The Dial magazine has “More Memories” by Irish playwright William Butler Yeats, just turned 57, and two line drawings by Spanish artist Pablo Picasso, 40. Its monthly columns include “Paris Letter” by American ex-pat poet Ezra Pound, 36, and “Dublin Letter” by the recently retired Head Librarian of the National Library of Ireland, John Eglinton, 54, actually writing from his home in Bournemouth, England. He reviews the new novel Ulysses by his fellow Dubliner, James Joyce, 40, living in Paris:
The Dial, June 1922
I am by no means sure, however, that I have understood Mr. Joyce’s method, which is sufficiently puzzling even where he relates incidents in which I have myself taken a humble part…There is an effort and a strain in the composition of this book which makes one feel at times a concern for the author. But why should we half-kill ourselves to write masterpieces? There is a growing divergence between the literary ideals of our artists and the books which human beings want to read.”
The New York Times Book Review has a review of The Secret Adversary, the second novel from English writer Agatha Christie, 31:
It is safe to assert that unless the reader peers into the last chapter or so of the tale, he will not know who this secret adversary is until the author chooses to reveal him…[Miss Christie] gives a sense of plausibility to the most preposterous situations and developments…[But she] has a clever prattling style that shifts easily into amusing dialogue and so aids the pleasure of the reader as he tears along with Tommy and Tuppence on the trail of the mysterious Mr. Brown. Many of the situations are a bit moth-eaten from frequent usage by other quarters, but at that Miss Christie manages to invest them with a new sense of individuality that renders them rather absorbing.”
The Secret Adversary by Agatha Christie, US edition
Metropolitan magazine has a piece, “Eulogy for the Flapper” by Zelda Fitzgerald, 22, who is considered to be the original flapper, as created in the two recent hit novels by her husband, F. Scott Fitzgerald, 25:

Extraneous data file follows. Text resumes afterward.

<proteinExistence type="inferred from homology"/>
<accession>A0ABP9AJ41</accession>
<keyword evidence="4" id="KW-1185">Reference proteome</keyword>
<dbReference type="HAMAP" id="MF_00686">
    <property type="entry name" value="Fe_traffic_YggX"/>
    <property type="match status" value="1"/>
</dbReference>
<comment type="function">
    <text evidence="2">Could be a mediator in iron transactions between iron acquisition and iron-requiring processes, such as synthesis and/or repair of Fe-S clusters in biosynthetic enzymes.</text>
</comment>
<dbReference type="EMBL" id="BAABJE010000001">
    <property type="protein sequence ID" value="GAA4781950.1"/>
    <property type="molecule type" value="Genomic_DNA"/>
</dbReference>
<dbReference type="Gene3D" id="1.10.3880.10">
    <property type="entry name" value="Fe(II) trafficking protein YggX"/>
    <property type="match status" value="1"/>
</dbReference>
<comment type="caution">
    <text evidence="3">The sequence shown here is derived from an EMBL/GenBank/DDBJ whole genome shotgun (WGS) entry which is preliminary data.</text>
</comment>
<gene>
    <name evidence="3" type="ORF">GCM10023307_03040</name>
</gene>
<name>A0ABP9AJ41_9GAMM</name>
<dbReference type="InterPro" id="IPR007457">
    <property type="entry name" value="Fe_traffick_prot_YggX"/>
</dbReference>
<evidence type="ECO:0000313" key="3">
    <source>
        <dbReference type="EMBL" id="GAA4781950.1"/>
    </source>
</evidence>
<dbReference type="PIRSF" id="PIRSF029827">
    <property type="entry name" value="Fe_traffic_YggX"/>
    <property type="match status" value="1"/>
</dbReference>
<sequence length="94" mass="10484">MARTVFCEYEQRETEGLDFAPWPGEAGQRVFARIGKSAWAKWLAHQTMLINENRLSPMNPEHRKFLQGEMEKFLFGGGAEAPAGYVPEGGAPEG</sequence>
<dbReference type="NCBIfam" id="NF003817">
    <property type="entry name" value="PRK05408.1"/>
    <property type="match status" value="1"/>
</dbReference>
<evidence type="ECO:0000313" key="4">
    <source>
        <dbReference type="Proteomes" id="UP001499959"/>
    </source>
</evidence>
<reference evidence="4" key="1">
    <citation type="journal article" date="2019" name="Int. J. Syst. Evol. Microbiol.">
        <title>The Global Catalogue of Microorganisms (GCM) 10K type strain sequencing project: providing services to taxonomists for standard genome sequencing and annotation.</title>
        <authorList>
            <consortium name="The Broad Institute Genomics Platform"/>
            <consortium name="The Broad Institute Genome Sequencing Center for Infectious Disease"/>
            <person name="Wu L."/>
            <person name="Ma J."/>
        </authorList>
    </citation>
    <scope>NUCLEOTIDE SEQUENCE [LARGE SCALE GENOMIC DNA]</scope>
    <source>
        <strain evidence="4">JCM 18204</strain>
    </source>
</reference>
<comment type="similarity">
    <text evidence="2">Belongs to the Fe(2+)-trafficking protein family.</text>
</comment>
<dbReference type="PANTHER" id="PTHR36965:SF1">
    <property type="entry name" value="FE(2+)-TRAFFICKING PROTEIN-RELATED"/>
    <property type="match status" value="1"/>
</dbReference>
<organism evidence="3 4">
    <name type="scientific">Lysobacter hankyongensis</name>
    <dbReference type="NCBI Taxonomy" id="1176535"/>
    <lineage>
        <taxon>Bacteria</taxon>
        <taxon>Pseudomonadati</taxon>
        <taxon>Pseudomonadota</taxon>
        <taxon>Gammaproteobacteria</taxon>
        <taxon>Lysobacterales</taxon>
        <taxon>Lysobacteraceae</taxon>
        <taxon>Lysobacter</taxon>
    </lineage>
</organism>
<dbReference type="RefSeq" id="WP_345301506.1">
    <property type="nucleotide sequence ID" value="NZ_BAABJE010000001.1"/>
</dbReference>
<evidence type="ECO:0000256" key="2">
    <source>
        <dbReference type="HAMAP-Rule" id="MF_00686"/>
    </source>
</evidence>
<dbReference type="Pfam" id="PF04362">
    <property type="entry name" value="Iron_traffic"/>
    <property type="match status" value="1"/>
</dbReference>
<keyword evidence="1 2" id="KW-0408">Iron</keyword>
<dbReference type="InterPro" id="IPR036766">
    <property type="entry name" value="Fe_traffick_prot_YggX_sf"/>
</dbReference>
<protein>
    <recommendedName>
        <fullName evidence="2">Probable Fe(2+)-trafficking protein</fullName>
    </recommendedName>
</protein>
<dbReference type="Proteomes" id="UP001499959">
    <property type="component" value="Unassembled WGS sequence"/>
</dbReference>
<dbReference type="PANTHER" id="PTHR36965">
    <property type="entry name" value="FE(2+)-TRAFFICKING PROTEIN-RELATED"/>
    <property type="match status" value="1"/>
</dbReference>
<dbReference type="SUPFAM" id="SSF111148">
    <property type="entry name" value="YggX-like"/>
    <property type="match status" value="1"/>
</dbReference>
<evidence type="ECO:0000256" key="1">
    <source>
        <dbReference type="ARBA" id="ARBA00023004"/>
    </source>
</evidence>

The flapper is deceased…They have won their case. They are blase…Flapperdom has become a game; it is no longer a philosophy.”
The Smart Set has a short story by Zelda’s husband, “The Diamond as Big as the Ritz”:
[Percy Washington boasts that his father is] by far the richest man in the world and has a diamond bigger than the Ritz-Carlton Hotel.”
The Smart Set, June 1922
The Saturday Evening Post has two pieces by friends who lunch together regularly at the midtown Manhattan Algonquin Hotel: “Men I’m Not Married To” by free-lance writer Dorothy Parker, 28, and “Women I’m Not Married To” by popular newspaper columnist FPA [Franklin Pierce Adams], 40.
Saturday Evening Post, June 1922
The Double Dealer, A National Magazine. from the South, true to its mission to publish new work by new writers has “Portrait,” a poem by recent University of Mississippi dropout, William Faulkner, 24, and “Ultimately,” a four-line poem by Toronto Star foreign correspondent Ernest Hemingway, 22, a Chicagoan currently living in Paris:
He tried to spit out the truth
Dry-mouthed at first,
He drooled and slobbered in the end
Truth dribbling his chin.”
The Double Dealer magazine
“Such Friends”: 100 Years Ago… is the basis for the series, “Such Friends”: The Literary 1920s. Volumes I and II covering 1920 and 1921 are available as signed copies at Riverstone Books in Squirrel Hill, Pittsburgh, PA, and also in print and e-book formats on Amazon.com and Amazon.co.uk. For more information, email me at firstname.lastname@example.org.
This month I will be talking about the Stein family salons in Paris before and after The Great War at the Osher Lifelong Learning Institute in Carnegie-Mellon University.
Manager as Muse, about Scribner’s editor Maxwell Perkins’ relationships with Fitzgerald, Hemingway and Thomas Wolfe, is also available on Amazon in both print and e-book versions.
If you want to walk with me through Bloomsbury, you can download my audio walking tour, “Such Friends”: Virginia Woolf and the Bloomsbury Group.